# Difference between revisions of "Piece-Square Tables"

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John Cage, Chess Pieces, ca. 1944 [1]

Piece-Square Tables,
a simple way to assign values to specific pieces on specific squares. A table is created for each piece of each color, and values assigned to each square. This scheme is fast, since the evaluation term from the piece square tables can be incrementally updated as moves are made and unmade in the search tree. Because of that speed, piece-square tables are of great help when conducting lazy evaluation.

The same technique can be used for a more subtle evaluation terms, instead of one fixed value for, say, an isolated pawn. It is also possible to use piece-square tables for move ordering, though history heuristic tends to perform better. Some programs, like Rebel, use the combination of the two [2].

# Multiple Tables

Most modern programs, influenced by Fruit, use two sets of tables. One for the opening of the game and another for the endgame. The final evaluation is them interpolated between these two based on game stage (often material on the board). This allows for changes in material as well, since the material part of the evaluation can also be stored in these tables. Using two tables also lets pieces change in evaluation as the game proceeds. For example, pawns can gain in value in the endgame using this method.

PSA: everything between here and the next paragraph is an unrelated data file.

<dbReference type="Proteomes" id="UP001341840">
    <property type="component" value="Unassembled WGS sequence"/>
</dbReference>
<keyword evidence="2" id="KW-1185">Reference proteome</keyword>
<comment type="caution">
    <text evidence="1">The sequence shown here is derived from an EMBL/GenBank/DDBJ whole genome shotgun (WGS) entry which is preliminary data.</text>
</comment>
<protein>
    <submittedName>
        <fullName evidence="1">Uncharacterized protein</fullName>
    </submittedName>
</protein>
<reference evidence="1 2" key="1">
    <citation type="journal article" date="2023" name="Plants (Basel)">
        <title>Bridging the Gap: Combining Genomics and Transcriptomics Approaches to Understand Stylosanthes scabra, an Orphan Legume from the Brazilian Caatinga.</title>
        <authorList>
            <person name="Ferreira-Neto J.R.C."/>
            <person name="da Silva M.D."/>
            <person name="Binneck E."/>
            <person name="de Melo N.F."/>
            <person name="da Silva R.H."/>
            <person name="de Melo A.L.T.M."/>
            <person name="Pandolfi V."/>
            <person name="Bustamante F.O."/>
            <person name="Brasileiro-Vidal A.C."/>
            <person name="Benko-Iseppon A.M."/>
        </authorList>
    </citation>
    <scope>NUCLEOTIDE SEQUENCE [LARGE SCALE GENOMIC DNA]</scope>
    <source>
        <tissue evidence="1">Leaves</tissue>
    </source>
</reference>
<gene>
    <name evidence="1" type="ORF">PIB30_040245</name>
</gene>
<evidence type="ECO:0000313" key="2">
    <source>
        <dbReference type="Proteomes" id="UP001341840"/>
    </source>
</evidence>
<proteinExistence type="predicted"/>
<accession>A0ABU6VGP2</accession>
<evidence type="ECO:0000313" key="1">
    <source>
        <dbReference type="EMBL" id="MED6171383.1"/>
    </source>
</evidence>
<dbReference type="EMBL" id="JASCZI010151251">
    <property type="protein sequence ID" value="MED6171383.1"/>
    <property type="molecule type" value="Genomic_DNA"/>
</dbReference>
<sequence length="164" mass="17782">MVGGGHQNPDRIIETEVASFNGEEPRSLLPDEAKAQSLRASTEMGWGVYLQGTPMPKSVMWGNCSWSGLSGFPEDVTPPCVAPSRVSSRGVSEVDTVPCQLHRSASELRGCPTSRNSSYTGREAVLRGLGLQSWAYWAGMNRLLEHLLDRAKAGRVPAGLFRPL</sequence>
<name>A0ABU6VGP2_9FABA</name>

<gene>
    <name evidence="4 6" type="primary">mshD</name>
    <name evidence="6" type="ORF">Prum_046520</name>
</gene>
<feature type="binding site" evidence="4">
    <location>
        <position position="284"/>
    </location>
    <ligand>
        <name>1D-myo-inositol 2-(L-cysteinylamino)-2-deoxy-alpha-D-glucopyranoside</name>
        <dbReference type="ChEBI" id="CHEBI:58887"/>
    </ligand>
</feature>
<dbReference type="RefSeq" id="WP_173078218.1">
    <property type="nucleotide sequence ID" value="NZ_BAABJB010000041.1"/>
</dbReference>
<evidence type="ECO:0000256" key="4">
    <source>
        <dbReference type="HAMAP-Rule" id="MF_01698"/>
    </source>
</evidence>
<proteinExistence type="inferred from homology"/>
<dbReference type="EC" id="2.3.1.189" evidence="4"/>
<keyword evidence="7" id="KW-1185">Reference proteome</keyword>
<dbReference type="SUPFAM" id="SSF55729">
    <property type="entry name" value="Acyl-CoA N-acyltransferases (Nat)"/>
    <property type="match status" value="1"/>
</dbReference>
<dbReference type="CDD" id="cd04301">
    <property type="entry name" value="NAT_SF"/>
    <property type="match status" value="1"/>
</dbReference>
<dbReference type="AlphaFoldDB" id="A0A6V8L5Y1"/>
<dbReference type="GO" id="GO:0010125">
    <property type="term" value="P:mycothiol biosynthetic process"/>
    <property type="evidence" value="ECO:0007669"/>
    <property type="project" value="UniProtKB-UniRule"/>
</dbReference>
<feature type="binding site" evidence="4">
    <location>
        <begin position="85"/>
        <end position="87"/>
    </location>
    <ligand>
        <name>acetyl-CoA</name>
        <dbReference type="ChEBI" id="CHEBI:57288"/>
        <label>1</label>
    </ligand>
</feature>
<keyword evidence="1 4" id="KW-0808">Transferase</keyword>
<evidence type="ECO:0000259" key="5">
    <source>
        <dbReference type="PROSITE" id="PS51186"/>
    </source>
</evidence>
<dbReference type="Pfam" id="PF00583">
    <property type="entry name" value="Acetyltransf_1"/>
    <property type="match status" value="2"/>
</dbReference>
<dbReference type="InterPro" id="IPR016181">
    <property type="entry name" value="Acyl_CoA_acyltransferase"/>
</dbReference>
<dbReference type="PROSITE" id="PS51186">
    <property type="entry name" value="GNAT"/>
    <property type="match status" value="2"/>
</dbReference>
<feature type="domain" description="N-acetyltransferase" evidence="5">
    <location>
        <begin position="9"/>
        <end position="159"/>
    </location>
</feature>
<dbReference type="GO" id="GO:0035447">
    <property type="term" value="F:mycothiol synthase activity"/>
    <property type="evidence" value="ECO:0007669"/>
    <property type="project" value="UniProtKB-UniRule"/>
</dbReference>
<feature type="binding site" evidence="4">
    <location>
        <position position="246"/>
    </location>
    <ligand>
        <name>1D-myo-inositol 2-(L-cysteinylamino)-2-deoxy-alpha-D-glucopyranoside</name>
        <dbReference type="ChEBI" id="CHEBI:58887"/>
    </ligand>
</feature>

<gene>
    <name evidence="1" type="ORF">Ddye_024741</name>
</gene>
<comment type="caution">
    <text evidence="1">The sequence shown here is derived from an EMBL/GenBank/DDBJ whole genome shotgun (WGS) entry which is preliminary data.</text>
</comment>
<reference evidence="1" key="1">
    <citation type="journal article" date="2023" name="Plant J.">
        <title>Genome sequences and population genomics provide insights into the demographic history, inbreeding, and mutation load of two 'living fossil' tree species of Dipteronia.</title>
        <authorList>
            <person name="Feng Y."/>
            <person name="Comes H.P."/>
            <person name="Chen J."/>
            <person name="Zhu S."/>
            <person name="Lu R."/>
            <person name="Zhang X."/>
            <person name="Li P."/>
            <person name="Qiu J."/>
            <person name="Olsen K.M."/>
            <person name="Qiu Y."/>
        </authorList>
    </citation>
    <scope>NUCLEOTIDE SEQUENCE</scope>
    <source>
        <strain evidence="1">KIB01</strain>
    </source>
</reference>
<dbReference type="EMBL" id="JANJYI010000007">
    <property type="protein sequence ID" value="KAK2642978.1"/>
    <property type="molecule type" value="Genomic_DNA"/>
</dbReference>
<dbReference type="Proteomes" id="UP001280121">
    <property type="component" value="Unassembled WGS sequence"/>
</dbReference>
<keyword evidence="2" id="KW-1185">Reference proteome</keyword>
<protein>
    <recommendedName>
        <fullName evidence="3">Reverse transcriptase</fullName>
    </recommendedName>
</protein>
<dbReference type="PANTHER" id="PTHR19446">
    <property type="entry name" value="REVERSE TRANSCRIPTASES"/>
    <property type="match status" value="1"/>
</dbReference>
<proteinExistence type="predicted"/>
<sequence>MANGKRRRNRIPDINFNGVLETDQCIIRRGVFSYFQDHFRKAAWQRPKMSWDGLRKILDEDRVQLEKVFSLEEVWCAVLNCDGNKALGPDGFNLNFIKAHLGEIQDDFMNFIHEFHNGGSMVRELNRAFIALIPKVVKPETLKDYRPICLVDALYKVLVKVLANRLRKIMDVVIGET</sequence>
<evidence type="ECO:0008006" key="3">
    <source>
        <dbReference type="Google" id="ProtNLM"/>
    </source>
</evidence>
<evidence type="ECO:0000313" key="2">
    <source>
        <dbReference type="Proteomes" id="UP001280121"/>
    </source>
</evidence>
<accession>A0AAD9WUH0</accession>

# Pre-processing

Older programs, running on slow hardware and reaching low depths, used an oracle approach to speed up their evaluation by initializing the piece-square tables at the beginning of each search, taking into account complex characteristics of position, influence of pawn structure, distance to the enemy king etc [3]. Pre-processing, also dubbed Pre Scan Heuristics as applied in Kittinger programs [4], most notably the Super Constellation [5], were used by Kaare Danielsen [6], Richard Lang [7], Don Dailey, who even developed a little language so that Larry Kaufman could express evaluation concepts in a more natural way [8], Chrilly Donninger with Nimzo 3, and Frans Morsch and Mathias Feist with Fritz 3, to name a few, the latter even with user modifiable rules or tables. However, the idea already originated from the program Tech by James Gillogly in the late 1960's [9].

With today's search depth this approach seems to be impractical, since the difference between the root and leaf position may be very big. There also might be a problem with re-using hash scores from the previous entries. About the only recent chess program that sticks with pre-processing for good or bad is RomiChess [10] [11].

# Example

Material and piece-square tables alone are enough for a program to play a semi-decent game of chess. Indeed, Tomasz Michniewski advocated a method of testing requiring all the tested programs to have identical, simplistic evaluation function, so that only search and efficiency issues would influence the result. One such tournament has been carried out in Poland.